Issue: July 2019
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Next deadline: August 29


Written by
Published on January 2018

It was at Barney’s River that I really learned to drive a car properly. I was then 16 years old.  I say properly as when Bessie and I were staying with Uncle George and Aunt Allie in Uniacke and when he went out to his sawmill and lumber camp, on the way home I would drive the car until we came to the main highway. I really would only steer it as I could not reach the pedals so I sat on his knees and took the steering wheel in my hands. I was only 13 at the time.   

I would steer it straight by looking at the arrow on the bonnet and squinty all over the road and time and time again he would say, “Not the arrow.  Just concentrate on where the road is and you will keep straight.” There was no danger on this road as it belonged to Uncle George and subsequently only rarely used by him and his staff.   

The car then was a Ford Pilot and had a gear shift under the steering wheel, the first one that I had seen and was a bit of puzzle to me at 13.   

Anyway, back to Linus Cameron who thought that it was about time that I learned to drive properly after I related to Linus my exploits at Uniacke where I played around in an old Ford truck of the Cole’s, which did not go anywhere as it had not any gasoline in the tank, and so never went anywhere.   

Linus’s car was quite roadworthy - a Ford Saloon. Now the idea was not to go on the Highway as I would have the Mounties after me if they spotted me as I had not any license to be there.   Following Linus’s instructions -  he showed me how to start it up and move off, which I did at first go.   It was similar to the gait of a Kangeroo, leap, leap, jump, jump.   I did not do very well really.   Linus sitting beside me was not impressed and expressed himself clearly.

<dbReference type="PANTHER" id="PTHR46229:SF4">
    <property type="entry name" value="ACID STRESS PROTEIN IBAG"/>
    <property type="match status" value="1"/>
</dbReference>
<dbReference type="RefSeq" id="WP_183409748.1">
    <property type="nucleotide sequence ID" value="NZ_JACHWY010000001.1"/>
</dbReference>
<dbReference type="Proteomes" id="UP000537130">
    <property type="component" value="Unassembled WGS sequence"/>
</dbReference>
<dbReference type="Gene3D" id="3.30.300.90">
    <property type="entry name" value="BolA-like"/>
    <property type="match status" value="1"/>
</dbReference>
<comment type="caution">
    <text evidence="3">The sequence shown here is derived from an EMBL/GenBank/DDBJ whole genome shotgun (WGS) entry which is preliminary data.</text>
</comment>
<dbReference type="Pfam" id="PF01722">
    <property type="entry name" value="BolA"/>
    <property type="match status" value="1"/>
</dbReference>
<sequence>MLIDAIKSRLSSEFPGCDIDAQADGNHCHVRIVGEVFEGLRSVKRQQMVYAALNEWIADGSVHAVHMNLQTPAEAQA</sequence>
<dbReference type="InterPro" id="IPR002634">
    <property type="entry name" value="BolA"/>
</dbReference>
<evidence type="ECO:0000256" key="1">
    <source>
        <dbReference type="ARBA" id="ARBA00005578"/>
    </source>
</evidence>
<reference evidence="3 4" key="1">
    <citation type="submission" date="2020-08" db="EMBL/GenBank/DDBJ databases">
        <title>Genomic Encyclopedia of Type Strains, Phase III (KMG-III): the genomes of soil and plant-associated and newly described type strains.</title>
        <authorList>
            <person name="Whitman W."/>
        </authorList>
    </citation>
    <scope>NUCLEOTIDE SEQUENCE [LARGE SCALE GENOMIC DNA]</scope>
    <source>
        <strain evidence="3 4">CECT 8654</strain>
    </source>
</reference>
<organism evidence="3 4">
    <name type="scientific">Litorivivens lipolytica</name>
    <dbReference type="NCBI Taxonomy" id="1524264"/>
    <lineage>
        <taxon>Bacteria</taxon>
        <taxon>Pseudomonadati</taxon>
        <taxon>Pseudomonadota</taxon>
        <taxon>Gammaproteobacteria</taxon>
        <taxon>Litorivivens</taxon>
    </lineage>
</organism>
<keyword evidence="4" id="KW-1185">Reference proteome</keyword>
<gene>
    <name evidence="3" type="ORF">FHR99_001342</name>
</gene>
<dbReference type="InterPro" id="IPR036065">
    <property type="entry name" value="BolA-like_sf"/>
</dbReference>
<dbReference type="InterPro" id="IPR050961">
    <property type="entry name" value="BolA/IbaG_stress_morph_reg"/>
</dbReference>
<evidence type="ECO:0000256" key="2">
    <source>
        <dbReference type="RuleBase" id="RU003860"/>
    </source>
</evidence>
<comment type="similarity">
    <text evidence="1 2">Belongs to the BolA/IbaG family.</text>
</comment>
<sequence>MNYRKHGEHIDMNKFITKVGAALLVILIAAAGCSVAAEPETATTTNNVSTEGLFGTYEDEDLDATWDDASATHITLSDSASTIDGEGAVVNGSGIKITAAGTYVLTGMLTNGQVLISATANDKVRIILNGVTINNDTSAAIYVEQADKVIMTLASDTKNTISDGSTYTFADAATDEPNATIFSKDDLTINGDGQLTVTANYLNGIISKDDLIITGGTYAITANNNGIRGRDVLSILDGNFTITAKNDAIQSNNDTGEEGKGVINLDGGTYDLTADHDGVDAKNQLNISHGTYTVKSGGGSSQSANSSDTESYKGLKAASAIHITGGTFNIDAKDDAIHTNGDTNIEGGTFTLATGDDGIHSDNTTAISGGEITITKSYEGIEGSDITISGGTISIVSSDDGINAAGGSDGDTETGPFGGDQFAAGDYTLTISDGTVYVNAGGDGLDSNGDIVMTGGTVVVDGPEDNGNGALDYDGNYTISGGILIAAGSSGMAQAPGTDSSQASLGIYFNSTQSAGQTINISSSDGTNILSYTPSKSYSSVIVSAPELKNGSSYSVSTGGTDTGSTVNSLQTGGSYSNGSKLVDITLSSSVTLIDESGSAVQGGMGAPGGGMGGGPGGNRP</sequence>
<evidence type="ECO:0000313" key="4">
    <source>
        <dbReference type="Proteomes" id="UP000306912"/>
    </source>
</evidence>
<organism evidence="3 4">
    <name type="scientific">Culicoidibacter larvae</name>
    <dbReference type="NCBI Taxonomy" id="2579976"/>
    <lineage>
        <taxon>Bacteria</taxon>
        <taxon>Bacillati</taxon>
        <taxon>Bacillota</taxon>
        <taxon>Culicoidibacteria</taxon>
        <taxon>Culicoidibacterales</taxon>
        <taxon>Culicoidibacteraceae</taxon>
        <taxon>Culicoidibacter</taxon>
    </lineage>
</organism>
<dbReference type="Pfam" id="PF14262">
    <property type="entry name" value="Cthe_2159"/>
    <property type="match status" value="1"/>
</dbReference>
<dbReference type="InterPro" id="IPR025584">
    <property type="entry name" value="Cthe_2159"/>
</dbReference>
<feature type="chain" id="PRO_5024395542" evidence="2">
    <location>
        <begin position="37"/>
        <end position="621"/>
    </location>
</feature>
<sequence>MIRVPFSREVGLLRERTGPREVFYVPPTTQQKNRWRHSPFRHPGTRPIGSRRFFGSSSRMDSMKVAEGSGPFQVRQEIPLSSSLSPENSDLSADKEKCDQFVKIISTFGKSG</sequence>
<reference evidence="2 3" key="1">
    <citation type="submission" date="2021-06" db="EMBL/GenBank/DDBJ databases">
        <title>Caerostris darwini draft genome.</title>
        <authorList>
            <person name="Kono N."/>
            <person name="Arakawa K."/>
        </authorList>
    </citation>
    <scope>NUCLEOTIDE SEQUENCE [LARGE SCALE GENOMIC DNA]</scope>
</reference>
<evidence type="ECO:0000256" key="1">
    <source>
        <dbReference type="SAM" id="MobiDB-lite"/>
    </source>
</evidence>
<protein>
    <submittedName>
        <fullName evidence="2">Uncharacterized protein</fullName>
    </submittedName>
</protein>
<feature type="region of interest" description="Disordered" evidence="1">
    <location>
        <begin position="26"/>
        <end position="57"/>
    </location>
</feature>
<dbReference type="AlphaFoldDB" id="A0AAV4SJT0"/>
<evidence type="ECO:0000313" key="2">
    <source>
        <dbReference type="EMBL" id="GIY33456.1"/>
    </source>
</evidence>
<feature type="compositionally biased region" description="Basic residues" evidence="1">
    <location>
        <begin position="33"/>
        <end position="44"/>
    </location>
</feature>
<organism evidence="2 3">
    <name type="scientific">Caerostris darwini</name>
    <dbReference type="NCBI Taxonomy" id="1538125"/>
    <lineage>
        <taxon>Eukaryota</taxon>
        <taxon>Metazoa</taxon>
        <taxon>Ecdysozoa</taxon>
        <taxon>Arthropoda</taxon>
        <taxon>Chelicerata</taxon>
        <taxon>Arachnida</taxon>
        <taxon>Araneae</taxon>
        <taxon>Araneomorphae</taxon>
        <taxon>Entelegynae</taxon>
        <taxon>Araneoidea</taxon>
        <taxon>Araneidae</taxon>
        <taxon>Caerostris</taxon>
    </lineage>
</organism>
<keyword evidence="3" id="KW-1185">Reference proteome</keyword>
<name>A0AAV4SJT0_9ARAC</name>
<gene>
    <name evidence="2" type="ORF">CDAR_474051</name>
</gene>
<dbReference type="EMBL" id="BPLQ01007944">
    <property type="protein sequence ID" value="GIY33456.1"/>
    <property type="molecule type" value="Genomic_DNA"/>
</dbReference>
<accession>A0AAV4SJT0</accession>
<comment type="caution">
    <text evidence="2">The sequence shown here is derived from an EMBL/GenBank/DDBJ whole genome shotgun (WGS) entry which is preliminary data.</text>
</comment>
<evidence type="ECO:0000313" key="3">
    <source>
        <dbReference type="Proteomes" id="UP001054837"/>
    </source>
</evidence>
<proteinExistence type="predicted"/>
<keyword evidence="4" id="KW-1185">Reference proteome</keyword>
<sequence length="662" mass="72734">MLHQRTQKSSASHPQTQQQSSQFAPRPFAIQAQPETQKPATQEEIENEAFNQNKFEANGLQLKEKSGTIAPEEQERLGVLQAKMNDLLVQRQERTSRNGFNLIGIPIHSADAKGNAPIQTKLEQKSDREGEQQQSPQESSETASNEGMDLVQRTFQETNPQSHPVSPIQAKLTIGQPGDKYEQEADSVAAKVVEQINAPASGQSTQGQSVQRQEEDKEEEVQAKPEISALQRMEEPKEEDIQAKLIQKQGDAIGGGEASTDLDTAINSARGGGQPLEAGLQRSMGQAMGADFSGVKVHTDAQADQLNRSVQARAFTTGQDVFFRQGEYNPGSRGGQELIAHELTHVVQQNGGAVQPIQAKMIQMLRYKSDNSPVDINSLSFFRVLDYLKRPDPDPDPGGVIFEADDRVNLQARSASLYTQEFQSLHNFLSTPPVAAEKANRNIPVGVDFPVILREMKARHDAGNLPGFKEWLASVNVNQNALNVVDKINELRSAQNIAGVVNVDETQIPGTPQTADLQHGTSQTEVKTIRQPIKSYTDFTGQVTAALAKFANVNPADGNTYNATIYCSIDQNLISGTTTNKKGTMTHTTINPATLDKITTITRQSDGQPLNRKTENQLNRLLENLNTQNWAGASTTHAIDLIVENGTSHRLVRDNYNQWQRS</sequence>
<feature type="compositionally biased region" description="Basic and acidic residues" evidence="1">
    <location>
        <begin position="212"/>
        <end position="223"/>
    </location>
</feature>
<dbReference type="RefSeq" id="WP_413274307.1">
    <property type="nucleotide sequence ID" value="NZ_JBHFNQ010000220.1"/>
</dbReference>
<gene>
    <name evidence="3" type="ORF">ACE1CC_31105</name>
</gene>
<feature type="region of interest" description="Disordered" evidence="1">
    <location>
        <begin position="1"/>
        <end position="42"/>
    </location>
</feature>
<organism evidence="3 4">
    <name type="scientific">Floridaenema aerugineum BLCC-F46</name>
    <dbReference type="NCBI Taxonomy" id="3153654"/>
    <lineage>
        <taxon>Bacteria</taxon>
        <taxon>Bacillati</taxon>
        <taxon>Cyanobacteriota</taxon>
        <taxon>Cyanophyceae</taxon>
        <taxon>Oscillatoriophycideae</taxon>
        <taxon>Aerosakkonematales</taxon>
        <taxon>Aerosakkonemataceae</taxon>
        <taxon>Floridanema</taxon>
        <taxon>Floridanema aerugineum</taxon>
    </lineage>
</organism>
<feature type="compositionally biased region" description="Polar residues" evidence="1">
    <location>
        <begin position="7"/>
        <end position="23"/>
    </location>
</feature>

However, after a few chosen words by him, I had another go and I soon settled down in second gear which was quite fast for me. As we were on the farm belonging to Linus and Katherine we buzzed around this way and that going up another gear and then a try at reversing.  
After about an hour Linus called a halt to my efforts and suggested that we try another day.   

After about an hour Linus called a halt to my efforts and suggested that we try another day.   
“Let’s have a look at what makes us go”, so I followed him to the front of the car and he gave me a quick ‘teachin’ on what made the car go.  Lifting the bonnet he showed me the starter, the battery, fan to keep it cool and where to fill it up which I knew due to me doing so at Uniacke many times. Inflating the tyres was facilitated by the use of an ancient hand pump.   

Next day, as I was finishing my chores, Linus called me to come around the back of the barn.  My word, he had been busy!   He displayed his efforts to me and I could hardly believe my eyes.  He had laid out a sort of miniature road made up of poles laid on the grass and an old oil drum as a junction in the middle of the road.    

“Now,”  he said to me “ I am the traffic cop so use your skill as if you were on the Highway.  Ready when you are.” So off I went with a jerk, jerk.   “Wrong gear,” he shouted. I stopped and tried again and went backwards.   “NO! NO!”  he shouted, and all but jumped in the air. “Stop!!” Then he got in the car and went through the correct routine and wrote on a piece of paper the symbols for the correct gear and reverse. I was beginning to get just a little despondent but he encouraged me more and so as the days went by and my tuition continued, until after about a week or so I felt I was improving and even Linus was beginning to have more confidence in me.   

I told Donald that I was under Linus’s tuition and to my surprise he admitted to driving the family car and the pick-up truck around their farm.  

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